Floods are caused by weather phenomena and events that deliver more precipitation to a
drainage basin than can be readily absorbed or stored within the basin.
- Volume of water required to cover 1 acre of land (43,560 square feet) to a depth
of 1 foot; equivalent to 325,851 gallons.
- Cubic feet per second (ft³/s).
- A unit of measurement expressing rates of discharge. One cubic foot per
second is equal to the discharge of a stream of rectangular cross section,
1 foot wide and 1 foot deep, flowing water an average velocity of 1 foot per
second. Equivalent to 448.8 gallons per minute.
- Rate of flow--a volume of fluid passing a point per unit time, commonly expressed
in cubic feet per second, million gallons per day, or gallons per minute.
- Drainage basin.
- A part of the surface of the Earth that is occupied by a drainage system, which
consists of a surface stream or a body of impounded surface water together
with all tributary surface streams and bodies of impounded surface water.
Land area drained by a stream or river.
- Flash flood.
- The result of heavy or excessive amounts of rainfall within a short period of time,
usually less than 6 hours, causing water to rise and fall quite rapidly.
- An overflow or inundation that comes from a river or other body of water and causes
or threatens damage. Any relatively high streamflow overtopping the
natural or artificial banks in any reach of a stream.
- Flood frequency.
- Refers to a flood level that has a specified percent chance of being equaled or
exceeded in any given year. For example, a 100-year flood occurs on average
once every 100 years and thus has a 1-percent chance of occurring in a given
- Flood plain.
- A strip of relatively flat-lying land that borders a stream and is underlain by
sediment carried by the stream and dropped in the slack water beyond the influence
of the swiftest current.
- Flood stage.
- The stage at which overflow of the natural streambanks begins to
cause damage in the reach in which the elevation is measured. Flood stages for
each USGS gaging station are usually provided by the National Weather Service.
- Gage datum.
- An arbitrary datum plane that is established for a particular gaging station to
which water-surface elevations can be compared.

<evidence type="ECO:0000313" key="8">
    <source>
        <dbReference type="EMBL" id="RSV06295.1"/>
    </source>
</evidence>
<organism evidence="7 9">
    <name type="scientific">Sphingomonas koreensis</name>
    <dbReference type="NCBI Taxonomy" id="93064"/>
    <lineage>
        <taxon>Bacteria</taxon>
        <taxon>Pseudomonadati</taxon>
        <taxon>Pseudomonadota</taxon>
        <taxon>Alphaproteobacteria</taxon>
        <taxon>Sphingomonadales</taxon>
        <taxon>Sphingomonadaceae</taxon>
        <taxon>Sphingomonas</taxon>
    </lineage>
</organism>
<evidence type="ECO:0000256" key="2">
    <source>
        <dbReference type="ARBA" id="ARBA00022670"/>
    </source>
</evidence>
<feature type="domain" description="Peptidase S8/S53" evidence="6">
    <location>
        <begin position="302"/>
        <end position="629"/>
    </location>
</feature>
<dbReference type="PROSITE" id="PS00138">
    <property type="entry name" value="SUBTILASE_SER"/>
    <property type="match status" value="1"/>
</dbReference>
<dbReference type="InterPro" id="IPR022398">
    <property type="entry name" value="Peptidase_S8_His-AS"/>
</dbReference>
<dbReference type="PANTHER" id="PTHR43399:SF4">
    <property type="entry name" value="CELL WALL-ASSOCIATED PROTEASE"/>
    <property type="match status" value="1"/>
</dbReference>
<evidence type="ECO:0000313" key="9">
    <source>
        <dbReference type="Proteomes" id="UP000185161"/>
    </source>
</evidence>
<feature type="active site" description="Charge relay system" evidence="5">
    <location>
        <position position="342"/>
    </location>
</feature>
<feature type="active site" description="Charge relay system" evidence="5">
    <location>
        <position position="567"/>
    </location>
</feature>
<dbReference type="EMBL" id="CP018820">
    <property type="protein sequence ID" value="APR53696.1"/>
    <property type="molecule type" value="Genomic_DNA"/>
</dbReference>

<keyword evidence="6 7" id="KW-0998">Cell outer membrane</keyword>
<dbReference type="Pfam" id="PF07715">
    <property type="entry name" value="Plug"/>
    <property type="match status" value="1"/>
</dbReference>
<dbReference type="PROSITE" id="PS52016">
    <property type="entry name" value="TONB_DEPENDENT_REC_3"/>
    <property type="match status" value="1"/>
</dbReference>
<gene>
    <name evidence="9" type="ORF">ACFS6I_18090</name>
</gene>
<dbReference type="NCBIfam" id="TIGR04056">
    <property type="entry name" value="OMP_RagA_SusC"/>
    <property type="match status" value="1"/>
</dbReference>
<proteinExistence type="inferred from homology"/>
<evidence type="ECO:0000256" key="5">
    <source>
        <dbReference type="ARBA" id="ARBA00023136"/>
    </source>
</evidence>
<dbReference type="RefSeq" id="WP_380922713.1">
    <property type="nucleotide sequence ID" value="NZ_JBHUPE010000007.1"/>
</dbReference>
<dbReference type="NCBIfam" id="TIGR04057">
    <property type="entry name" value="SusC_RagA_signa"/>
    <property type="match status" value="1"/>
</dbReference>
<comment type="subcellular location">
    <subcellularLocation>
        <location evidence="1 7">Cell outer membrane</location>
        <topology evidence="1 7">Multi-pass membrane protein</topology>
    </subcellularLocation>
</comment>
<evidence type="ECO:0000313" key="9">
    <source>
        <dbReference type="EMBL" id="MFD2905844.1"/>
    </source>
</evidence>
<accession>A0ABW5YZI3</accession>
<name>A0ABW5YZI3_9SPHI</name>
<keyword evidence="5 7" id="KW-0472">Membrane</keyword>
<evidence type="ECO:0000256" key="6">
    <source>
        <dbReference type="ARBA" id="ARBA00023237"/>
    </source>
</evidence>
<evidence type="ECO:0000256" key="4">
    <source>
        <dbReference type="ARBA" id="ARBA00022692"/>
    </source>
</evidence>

- Gage height.
- See Stage.
- Gaging station.
- A site on a stream, canal, lake, or reservoir where systematic observations of gage
height or water discharge are obtained by a gage, recorder, or similar
- Peak stage.
- The maximum height of a water surface above an established datum. Same as peak gage
- Rain, snow, hail, or sleet.
- Real-time data.
- Data collected by automated instrumentation and telemetered and analyzed quickly
enough to influence a decision that affects the monitoring system.
- Recurrence interval.
- The average interval of time within which the magnitude of a given event, such as a
flood, will be equaled or exceeded one time.
- The height of a water surface above an established datum. Used interchangeably
with gage height.
- The margins of a stream channel. Banks are called right and left as viewed facing
the direction of flow.
- The discharge or flow that occurs in a natural channel. Although the term discharge
can be applied to the flow of a canal, the word "streamflow" uniquely
describes the discharge in a surface stream course.
- Surface runoff.
- That part of the runoff that travels over the soil surface to the nearest stream
channel. It also is defined as that part of the runoff of a drainage basin that has
not passed beneath the surface following precipitation.
- Surface water.
- Water on the surface of the Earth.
- Water year.
- The water year deals with the surface-water supply for a 12-month period, October 1
through September 30. The water year is designated by the calendar year in which
it ends and which includes 9 out of the 12 months. Thus, the year ending September
30, 1999, is called the "1999 water year."
NOTE: Some definitions were excerpted from other sources.
- Current and historic stream water levels are reported as stage above a gage datum or
as water-surface elevation above sea level. which is the addition of the stage to the
- Datum for each site can be found in the station description by clicking on the site of
interest in the streamflow conditions table and looking under GAGE for
datum of gage.
- Stream elevation could be useful during flooding for comparison to elevation of
structures such as building pads or road surfaces.
- The elevation of structures and roads can be obtained from surveys and topographic